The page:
Our progress in the past usually came slowly, and our recovery will come slowly. It will come as men, each in their sphere of action, begin the task of reconstruction. Reconstruction begins with our lives and God’s grace; it extends to our vocations, our institutions, homes and society. Life and progress are made up of a number of little things; we cover a mile by small steps, and the surest move forward is that small step rather than a giant day dream (Rousas Rushdoony, “Roots of Reconstruction,” 1991, p.752).
Political humanists believe in implementing their mad day dreams, that turn into people’s nightmares. They actually have no means of bringing about useful change in the community, so they always resort to impositions from on high that never achieve anything of value, except a colossal waste of our money.
We Christians must remember this, and never be taken in by humanistic propaganda, which doesn’t go away quickly.
You may remember that Australia’s Prime Minister Kevin Rudd went to the US in 2008, when banks there had been seriously in danger of collapse. He got some economic “coaching” from Hank Paulson, which was backed up by Australia’s Secretary to the Treasury, Ken Henry. Subsequently, the Labor Party panicked, and part of its response was to embark on Building the Education Revolution (BER). Labor Party leaders decided that Australia needed a big economic stimulus, due to the global financial crisis.
Was this a good idea? No.
Did it actually help Australians? No.
On 25 March 2014 three Australian academics published a paper in the International Journal of Public Administration that argued that the BER program represents a “‘case study’ of how governments should not pursue large-scale public expenditure programs”. The paper says that the BER illustrates the pitfalls of large-scale public expenditure programs, and that it did not provide value for money.
A Treasury-commissioned review of Labor spending after the GFC has found it was a ‘misconceived’ waste of money.
The BER cost taxpayers some $35 billion, and not a dollar of it was necessary, or helped children. It hasn’t lifted the quality of Australia’s education, and we’ll be paying interest on the money we borrowed, for years yet.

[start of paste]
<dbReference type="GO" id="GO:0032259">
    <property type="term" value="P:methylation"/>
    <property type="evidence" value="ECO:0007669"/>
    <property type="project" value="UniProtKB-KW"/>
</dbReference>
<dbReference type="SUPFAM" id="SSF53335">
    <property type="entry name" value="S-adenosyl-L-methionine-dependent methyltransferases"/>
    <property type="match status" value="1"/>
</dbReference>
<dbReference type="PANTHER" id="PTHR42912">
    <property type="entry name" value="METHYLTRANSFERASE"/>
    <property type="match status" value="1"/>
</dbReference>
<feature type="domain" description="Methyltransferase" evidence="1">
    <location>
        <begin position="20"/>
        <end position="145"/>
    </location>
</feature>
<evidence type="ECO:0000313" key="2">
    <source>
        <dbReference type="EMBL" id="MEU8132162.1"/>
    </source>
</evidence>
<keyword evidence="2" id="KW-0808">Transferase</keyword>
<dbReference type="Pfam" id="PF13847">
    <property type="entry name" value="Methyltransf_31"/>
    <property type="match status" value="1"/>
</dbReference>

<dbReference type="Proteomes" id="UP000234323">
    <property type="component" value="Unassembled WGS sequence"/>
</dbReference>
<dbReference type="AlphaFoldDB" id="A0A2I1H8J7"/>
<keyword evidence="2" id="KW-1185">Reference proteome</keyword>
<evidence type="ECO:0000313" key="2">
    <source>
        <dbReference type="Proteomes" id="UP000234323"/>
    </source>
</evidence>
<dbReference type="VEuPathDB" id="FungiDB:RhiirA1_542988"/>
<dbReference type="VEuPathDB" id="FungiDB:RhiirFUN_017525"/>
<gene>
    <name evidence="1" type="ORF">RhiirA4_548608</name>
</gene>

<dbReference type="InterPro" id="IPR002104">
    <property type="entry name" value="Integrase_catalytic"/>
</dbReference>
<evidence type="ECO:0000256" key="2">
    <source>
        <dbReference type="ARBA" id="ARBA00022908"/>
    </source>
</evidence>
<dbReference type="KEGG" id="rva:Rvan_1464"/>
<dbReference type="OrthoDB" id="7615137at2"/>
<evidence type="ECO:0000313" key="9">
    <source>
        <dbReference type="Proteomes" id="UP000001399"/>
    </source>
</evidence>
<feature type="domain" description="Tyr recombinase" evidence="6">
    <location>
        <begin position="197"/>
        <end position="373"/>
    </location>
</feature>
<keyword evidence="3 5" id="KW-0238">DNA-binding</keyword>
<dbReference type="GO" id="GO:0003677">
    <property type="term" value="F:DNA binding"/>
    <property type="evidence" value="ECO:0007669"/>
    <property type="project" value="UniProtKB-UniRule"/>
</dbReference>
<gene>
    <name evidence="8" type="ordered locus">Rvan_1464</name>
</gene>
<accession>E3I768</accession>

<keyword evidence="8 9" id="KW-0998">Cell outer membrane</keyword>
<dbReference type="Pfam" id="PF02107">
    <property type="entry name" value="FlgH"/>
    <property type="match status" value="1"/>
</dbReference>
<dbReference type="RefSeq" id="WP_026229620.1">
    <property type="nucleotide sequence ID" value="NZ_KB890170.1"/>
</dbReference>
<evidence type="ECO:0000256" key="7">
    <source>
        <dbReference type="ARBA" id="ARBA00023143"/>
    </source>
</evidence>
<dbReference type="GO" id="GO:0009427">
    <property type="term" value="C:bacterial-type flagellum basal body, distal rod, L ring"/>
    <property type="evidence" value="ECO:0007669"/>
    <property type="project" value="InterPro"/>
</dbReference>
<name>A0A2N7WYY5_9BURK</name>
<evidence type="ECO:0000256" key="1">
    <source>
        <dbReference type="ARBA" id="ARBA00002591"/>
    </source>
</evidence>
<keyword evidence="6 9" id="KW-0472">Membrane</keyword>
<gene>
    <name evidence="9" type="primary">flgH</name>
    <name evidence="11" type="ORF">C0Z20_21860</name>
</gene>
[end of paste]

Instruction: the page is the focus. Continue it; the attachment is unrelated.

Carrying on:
So political change through imposition from on high generally leads to disaster. That’s a good reason to avoid that kind of madness. But on the contrary, the Bible speaks about godly change positively. It teaches us that
…We all, with unveiled face, beholding as in a mirror the glory of the Lord, are being transformed into the same image from glory to glory, just as from the Lord, the Spirit (II Cor.3:18).
Concerning the godly man, the Bible says that
…His delight is in the law of the Lord, and in His law he meditates day and night. He will be like a tree firmly planted by streams of water, which yields is fruit in its season and its leaf does not wither; and in whatever he does, he prospers (Ps.1:2-3).
Real change begins with individuals. It has to be from the ground up, because while societies have a multitude of important institutions, they are fundamentally made up of people.
The Holy Spirit, in His plan to change nations, always begins with individuals. When those individuals submit themselves to God, their families then change. Ideally and over time, their church will change, too, and then their community.
How long will this take? I have no idea, but probably generations.
We’re in a church, and like all churches, there are problems. We’re willing to play a part in addressing those problems, and we all should be.
Abraham began with Sarah, who couldn’t have children. (That most certainly, didn’t look promising.) But miraculously she had Isaac, and his son Jacob went down to Egypt with 70 (Ex.1:5). Very quickly, through the fertile wombs of godly wives, and through God adding others to their number, there were between 2-3 million people who God brought out of Egypt under Moses.
This is why little steps are important. They don’t seem like it at the time; often they seem to be insignificant. Jacob’s going to Aram to get away from his murderous brother Esau (Gen.27:41-45) seemed like an Emergency Response, and it was just that.
But God used that emergency response to get him out of his house, and to meet up with Rachel and Leah, both of whom he married. When he returned some 30-40 years later (Gen.33:17-20), things with Esau had changed for the better.
You’ve made some small steps in faithfulness to God? Good. He probably has a lot more steps for you to take, before the journey’s over.
And what’s the key? Staying on the path.
Better for you and your family that you choose a whole succession of small but godly steps through a lifetime of serving God, than a hellish nightmare that results from pursuing humanism’s day dreams.
 “The Australian,” 9/12/2016.